The Irish Times view on the situation facing North Korea: Managing the stalemate

North Korea appears to be seeking to project a sense of strength just at a moment when all the evidence suggests it is struggling to cope due to international isolation and a domestic economic crisis

North Korean leader Kim Jong-un speaks during the ground-breaking ceremony of a construction project in Pyongyang. Photograph: STR/KCNA VIA KNS/AFP via Getty Images

North Korean leader Kim Jong-un speaks during the ground-breaking ceremony of a construction project in Pyongyang. Photograph: STR/KCNA VIA KNS/AFP via Getty Images

 

By carrying out two provocative weapons tests in the past week, North Korea appears to be seeking to project a sense of strength just at a moment when all the evidence suggests it is struggling to cope due to international isolation and a domestic economic crisis. However, that does not make the latest military moves by Pyongyang any less dangerous.

The regime is facing acute pressure. Human rights groups report that the country is under severe economic strain. Having closed the border with China and restricted internal movement in response to the Covid-19 pandemic, markets are closed or poorly-stocked and little foreign aid is entering, resulting in growing concerns over food security for the country’s 25 million people.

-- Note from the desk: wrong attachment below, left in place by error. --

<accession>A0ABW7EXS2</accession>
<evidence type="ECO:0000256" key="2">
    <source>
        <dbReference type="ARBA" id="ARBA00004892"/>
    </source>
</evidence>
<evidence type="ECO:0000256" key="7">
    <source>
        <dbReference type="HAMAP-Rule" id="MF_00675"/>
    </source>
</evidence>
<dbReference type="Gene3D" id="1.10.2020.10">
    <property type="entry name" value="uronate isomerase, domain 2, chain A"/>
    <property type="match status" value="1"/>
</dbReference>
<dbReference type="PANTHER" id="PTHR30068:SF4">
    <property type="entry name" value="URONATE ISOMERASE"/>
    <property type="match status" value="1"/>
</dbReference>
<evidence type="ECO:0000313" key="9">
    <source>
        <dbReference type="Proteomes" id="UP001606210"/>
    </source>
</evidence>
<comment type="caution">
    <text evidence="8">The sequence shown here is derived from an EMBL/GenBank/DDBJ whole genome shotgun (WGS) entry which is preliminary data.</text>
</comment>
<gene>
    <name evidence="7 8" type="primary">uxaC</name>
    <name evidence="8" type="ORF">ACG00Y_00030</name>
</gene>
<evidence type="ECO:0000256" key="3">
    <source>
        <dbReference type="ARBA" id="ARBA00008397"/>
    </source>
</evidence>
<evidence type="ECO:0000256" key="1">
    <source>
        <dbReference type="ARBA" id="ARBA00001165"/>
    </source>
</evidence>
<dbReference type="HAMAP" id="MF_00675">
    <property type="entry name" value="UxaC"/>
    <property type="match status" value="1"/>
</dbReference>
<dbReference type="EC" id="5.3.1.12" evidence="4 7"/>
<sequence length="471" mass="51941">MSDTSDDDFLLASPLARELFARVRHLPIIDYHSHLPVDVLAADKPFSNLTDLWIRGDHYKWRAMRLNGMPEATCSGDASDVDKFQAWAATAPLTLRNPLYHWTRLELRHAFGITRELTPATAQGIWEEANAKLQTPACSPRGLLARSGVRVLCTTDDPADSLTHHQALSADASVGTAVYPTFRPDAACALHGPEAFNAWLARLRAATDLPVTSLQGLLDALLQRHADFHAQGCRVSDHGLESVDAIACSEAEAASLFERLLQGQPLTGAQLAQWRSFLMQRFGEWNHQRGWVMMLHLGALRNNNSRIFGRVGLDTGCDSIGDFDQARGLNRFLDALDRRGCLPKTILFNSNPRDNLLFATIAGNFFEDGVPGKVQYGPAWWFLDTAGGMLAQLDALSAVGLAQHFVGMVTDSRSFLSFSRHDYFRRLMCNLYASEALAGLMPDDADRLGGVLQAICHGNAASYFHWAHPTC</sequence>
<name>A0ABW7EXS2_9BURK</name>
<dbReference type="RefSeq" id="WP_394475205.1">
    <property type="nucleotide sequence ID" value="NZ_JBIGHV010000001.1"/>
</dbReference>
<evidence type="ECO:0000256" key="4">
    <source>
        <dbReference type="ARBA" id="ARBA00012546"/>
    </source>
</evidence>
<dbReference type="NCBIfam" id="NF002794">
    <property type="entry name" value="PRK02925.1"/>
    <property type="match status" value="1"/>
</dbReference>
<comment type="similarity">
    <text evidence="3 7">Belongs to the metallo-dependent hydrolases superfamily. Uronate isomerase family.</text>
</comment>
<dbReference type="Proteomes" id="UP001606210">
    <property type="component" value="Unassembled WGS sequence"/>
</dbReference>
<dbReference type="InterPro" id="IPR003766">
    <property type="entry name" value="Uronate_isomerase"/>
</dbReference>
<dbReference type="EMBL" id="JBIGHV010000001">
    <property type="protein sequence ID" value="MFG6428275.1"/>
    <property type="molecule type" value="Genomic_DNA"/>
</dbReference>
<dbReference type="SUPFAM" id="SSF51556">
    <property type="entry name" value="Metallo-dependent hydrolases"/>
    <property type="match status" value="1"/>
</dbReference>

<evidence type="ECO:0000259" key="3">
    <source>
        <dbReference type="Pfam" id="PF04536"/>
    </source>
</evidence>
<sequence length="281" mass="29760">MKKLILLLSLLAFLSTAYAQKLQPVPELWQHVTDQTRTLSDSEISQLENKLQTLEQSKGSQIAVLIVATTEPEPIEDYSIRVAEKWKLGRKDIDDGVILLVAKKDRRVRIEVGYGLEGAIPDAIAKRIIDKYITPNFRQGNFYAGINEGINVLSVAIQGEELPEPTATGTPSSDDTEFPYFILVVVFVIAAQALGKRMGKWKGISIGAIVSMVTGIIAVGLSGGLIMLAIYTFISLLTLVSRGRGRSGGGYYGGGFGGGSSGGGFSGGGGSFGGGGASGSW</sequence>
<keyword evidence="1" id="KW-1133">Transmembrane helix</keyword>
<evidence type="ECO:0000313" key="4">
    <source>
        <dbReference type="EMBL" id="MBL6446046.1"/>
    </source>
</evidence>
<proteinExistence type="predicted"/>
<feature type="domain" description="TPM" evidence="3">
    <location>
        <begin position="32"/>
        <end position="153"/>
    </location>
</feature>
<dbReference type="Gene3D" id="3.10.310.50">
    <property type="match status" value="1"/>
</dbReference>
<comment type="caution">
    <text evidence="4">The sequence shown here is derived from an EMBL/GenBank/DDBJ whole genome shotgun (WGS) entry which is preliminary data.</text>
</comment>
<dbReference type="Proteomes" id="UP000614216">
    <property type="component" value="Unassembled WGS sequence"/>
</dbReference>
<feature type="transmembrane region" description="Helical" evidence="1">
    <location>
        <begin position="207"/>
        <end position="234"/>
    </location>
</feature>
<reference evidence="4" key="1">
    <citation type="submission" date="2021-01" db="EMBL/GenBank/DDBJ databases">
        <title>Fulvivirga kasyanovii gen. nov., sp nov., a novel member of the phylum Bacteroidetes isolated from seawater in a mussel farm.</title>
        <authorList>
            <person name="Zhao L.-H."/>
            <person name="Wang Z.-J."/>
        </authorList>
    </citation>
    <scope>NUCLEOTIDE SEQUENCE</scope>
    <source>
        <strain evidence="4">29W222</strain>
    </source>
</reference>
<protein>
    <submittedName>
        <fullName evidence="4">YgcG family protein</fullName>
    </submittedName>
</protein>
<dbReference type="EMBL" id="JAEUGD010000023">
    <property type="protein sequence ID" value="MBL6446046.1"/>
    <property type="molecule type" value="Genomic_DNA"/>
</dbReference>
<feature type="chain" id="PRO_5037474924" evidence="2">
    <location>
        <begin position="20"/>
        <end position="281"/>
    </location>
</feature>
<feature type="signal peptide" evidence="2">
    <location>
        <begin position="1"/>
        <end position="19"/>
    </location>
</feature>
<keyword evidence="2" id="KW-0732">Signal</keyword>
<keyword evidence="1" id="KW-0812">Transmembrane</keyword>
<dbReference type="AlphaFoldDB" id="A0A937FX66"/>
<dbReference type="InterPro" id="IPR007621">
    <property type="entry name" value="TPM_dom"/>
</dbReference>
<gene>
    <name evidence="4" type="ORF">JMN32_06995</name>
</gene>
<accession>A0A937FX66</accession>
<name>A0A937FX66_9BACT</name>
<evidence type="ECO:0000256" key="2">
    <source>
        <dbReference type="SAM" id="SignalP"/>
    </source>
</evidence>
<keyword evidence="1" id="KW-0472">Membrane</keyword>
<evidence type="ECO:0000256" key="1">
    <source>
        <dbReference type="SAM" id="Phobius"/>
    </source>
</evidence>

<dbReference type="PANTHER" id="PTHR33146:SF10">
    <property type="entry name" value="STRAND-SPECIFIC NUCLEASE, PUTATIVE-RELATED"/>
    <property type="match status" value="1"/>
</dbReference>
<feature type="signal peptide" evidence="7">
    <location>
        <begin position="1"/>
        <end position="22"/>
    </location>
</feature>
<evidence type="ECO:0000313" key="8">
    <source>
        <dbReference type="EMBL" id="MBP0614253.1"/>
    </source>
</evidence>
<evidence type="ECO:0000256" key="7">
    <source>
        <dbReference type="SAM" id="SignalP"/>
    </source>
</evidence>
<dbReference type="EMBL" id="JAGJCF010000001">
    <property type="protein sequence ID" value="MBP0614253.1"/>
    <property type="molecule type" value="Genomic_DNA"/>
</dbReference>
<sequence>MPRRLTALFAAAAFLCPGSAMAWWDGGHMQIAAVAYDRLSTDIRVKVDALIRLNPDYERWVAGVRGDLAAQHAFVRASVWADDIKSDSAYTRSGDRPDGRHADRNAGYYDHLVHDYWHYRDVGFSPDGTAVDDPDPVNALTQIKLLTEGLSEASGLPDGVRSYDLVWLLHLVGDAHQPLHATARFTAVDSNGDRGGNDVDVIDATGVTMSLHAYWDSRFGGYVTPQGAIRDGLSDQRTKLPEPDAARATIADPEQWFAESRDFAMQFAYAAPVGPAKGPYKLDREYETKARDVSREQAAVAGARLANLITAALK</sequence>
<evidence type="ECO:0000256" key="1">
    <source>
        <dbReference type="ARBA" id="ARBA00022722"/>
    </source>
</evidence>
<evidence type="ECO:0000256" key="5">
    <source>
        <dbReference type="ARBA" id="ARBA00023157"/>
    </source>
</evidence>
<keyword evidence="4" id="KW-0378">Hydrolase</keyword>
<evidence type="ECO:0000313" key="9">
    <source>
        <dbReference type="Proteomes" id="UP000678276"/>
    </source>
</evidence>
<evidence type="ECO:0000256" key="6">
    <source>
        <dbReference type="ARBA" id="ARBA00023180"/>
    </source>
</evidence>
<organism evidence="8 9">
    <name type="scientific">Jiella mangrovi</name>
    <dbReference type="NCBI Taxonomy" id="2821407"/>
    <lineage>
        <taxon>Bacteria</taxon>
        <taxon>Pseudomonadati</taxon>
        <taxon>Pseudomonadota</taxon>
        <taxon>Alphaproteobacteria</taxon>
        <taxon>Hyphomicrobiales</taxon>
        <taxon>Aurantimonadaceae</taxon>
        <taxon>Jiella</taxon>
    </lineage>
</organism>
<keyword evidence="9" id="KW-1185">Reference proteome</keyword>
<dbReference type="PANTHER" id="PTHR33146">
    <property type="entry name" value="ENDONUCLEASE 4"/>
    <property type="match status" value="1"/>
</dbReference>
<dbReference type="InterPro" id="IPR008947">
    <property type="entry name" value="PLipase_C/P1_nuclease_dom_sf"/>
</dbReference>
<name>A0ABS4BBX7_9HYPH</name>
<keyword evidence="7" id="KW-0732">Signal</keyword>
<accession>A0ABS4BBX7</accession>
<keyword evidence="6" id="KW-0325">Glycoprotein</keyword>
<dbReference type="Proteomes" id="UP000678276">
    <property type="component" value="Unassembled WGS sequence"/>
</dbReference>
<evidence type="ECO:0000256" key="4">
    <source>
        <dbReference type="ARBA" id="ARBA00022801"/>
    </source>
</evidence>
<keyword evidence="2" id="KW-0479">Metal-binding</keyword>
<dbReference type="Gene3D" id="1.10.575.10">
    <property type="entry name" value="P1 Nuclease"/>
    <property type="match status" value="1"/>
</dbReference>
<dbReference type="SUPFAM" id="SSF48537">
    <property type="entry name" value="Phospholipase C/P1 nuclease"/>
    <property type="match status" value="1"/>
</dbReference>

Meanwhile, the regime is having to contend with typhoon damage and the ongoing impact of international sanctions imposed in response to its nuclear weapons programme. Some analysts predict a humanitarian crisis worse than any since a famine that killed millions of people in the mid-1990s.

The North’s dictator, Kim Jong-un, has rebuffed an attempt by the Biden administration to open a line of communication. More than a year has passed since North Korea spoke directly to US officials, with relations having deteriorated after the collapse of shambolic negotiations between Kim and then US president Donald Trump in Hanoi in 2019. While that lack of contact limits Washington’s options, a bigger problem is that the US is locked in back-and-forth recriminations with the country that has the greatest leverage over Pyongyang: China. Even though Beijing and Washington share an interest in containing Kim and ensuring stability on the Korean peninsula, the current tensions between them will complicate efforts to arrive at a joint approach.

South Korea maintains that Kim would be willing to give up his nuclear weapons if offered the right incentives. It’s unlikely the hypothesis will be tested any time soon. The best that the world can hope for, it seems, is to manage the stalemate as safely as possible.

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